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Chelsea Wolfe creates “love letter” to indigenous women with brutal remix of Divide And Dissolve’s Far From Ideal

Chelsea Wolfe and Divide and Dissolve
(Image credit: Olly Curtis/Total Guitar Magazine/Future via Getty Images, Jaimie Wdziekonski @sub_lation)

Divide And Dissolve have partnered with Chelsea Wolfe to release a remix of their track Far From Ideal.

Taken from their album Gaslit, released earlier this year, Far From Ideal is a bone-crushing blend of instrumental heavy doom, fusing a wall of fuzzy drop-tuned guitars and violent percussion. Wolfe’s remix sees the addition of her own eerie vocal lines, and a sharper definition of the original track’s raw and volatile live sound. 

The remix is accompanied by a video directed by notable indigenous music video director Amber Beaton, who says of the collab: “Chelsea Wolfe's remix of the already gargantuan Divide And Dissolve track Far From Ideal was a dream to film a music video for. My main goal was to match the energy both artists brought but to also turn it into a love letter to indigenous women, particularly Māori women who are still feeling the effects of colonization and forced religion today.

“Our spirituality was made illegal and this video calls to summon back our own indigenous gods, many of whom were human like Hine Nui Te Po depicted in this film."

Chelsea Wolfe adds: “I’ve been a fan of Divide And Dissolve for a while, keeping their name on a running list in my head of bands I’d love to tour with. Over the pandemic, Takiaya and I became friends. She called me up one day and asked if I’d want to remix one of their new songs and the answer was a resounding yes. I felt drawn to the groove of Far From Ideal, and with Takiaya’s encouragement, I ended up singing over the remixed version of the music.

“I sent a note with the lyrics, explaining them a bit: that I envisioned Takiaya and Sylvie onstage as elemental forces that can’t be denied, empowering others with their music and presence, and their message to destroy white supremacy. ‘Scarlet threads’ refers to biblical blood – ‘entire nations built and forged in cruelty’ acknowledges the horrors of colonization, genocide, and forced Christianity on Indigenous peoples. The part after that is head held high, a 'fuck you' to those who feel that there is any semblance of that being ok. I was overjoyed with the powerful video Amber Beaton created for this.”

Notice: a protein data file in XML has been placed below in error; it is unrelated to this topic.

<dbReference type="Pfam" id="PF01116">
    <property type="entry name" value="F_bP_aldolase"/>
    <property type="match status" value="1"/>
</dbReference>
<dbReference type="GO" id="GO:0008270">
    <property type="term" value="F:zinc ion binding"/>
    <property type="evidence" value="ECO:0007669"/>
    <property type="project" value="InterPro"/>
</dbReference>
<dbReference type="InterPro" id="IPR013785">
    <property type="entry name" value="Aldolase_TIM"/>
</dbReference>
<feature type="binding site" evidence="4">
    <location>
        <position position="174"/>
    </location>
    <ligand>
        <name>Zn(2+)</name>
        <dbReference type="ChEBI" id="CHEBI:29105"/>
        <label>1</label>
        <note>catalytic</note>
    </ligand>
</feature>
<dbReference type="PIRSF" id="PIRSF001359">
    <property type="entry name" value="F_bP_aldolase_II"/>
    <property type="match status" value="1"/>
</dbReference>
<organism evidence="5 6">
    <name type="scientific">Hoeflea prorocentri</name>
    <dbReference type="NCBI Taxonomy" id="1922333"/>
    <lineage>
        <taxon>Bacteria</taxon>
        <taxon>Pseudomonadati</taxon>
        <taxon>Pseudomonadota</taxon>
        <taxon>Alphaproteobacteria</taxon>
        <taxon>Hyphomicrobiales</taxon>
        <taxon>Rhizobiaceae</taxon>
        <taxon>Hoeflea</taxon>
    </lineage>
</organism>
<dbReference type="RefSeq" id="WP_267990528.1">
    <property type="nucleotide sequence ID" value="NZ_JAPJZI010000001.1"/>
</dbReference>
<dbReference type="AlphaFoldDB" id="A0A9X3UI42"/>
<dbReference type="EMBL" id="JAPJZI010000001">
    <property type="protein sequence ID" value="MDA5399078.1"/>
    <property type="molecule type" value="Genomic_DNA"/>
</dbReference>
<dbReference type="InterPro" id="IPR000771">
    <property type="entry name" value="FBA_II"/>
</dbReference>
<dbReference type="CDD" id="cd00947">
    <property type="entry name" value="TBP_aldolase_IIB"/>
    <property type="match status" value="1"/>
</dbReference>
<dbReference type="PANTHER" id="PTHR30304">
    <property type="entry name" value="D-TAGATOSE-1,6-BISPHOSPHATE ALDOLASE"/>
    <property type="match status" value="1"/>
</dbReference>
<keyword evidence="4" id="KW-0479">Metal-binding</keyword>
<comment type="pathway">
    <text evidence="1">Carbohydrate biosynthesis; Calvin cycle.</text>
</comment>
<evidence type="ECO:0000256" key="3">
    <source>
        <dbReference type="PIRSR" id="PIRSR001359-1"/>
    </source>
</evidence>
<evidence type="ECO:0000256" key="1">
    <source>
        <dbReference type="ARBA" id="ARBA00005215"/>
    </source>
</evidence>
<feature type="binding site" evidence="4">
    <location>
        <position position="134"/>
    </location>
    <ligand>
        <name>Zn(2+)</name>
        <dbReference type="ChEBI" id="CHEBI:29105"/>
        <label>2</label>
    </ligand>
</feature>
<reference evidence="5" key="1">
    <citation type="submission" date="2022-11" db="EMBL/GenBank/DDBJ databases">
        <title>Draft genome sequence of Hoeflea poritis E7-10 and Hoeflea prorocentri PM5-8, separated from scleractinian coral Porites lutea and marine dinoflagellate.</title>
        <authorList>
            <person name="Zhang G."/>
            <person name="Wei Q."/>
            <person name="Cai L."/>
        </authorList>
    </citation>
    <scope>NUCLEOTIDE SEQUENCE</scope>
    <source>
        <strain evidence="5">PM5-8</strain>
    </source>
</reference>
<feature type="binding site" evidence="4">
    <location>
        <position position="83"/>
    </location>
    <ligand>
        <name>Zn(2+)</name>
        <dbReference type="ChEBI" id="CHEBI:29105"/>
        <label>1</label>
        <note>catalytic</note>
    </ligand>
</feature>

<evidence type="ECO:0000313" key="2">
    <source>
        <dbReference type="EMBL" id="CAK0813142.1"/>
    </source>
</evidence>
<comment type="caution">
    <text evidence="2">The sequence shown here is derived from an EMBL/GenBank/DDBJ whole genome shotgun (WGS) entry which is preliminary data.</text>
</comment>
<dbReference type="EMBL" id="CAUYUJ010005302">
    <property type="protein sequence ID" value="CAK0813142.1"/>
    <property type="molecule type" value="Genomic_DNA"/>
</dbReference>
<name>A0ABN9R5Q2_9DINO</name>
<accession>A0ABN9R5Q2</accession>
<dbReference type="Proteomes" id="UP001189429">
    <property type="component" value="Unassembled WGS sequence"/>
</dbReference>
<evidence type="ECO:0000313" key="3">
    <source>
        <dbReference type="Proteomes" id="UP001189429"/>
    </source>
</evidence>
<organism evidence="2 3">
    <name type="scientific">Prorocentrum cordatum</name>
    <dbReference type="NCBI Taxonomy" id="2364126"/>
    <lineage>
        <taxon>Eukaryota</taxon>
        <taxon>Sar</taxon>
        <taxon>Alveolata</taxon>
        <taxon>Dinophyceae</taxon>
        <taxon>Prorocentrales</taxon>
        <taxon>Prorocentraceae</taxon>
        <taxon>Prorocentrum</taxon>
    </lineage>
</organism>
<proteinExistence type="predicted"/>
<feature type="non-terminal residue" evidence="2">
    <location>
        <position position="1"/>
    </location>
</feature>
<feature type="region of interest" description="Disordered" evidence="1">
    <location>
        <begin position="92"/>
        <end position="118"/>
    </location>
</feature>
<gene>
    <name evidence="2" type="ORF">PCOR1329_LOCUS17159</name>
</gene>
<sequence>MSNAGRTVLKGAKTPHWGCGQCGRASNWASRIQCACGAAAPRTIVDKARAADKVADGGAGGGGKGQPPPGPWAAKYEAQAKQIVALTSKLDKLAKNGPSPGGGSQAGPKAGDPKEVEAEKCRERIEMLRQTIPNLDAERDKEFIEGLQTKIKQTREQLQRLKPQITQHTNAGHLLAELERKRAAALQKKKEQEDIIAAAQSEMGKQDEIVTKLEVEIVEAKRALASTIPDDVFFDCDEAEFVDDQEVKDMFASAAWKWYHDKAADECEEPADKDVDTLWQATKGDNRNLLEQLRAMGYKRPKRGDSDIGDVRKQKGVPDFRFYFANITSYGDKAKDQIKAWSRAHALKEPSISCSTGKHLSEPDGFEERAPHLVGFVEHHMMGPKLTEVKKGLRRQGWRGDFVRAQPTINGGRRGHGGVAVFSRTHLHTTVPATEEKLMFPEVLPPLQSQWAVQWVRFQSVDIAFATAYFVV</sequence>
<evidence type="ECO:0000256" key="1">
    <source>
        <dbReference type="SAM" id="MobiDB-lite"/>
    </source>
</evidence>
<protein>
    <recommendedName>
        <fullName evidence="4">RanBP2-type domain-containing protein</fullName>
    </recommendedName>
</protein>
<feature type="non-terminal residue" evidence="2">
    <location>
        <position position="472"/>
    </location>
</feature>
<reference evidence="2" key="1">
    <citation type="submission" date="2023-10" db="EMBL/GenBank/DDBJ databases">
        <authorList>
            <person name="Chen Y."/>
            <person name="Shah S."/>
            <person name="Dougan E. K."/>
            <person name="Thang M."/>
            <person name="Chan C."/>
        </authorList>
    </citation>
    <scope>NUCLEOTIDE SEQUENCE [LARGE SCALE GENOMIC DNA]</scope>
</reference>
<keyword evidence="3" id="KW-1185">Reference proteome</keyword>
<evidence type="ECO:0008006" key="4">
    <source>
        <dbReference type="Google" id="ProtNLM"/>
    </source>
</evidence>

Divide And Dissolve conclude: "Chelsea Wolfe’s remix resonates like a dream. We are fans of Chelsea Wolfe and became friends during the pandemic. This remix between Divide And Dissolve and Chelsea Wolfe envisions an Indigenous future. A decolonial future where Black, Indigenous people, people of colour experience freedom and liberation.

"This is a manifestation of our existence and an acknowledgement of the past present and future. A place where white supremacy does not exist. Experiencing Amber Beatons brilliant work on the music video transported us to a different  plane of existence. We are forever grateful for this evocative connection."

Listen to the remix below:

Divide and Dissolve remix

(Image credit: Divide and Dissolve / Chelsea Wolfe)
Liz Scarlett
Liz Scarlett

Liz works on keeping the Louder sites up to date with the latest news from the world of rock and metal. Prior to joining Louder as a full time staff writer, she completed a Diploma with the National Council for the Training of Journalists and received a First Class Honours Degree in Popular Music Journalism. She enjoys writing about anything from neo-glam rock to stoner, doom and progressive metal, and loves celebrating women in music. '10 bands that rip off Black Sabbath but get away with it' is her favourite article she's written with Louder so far. When not writing, Liz enjoys various creative endeavours such as graphic design, as well as reading about rock’n’roll history, art and magic.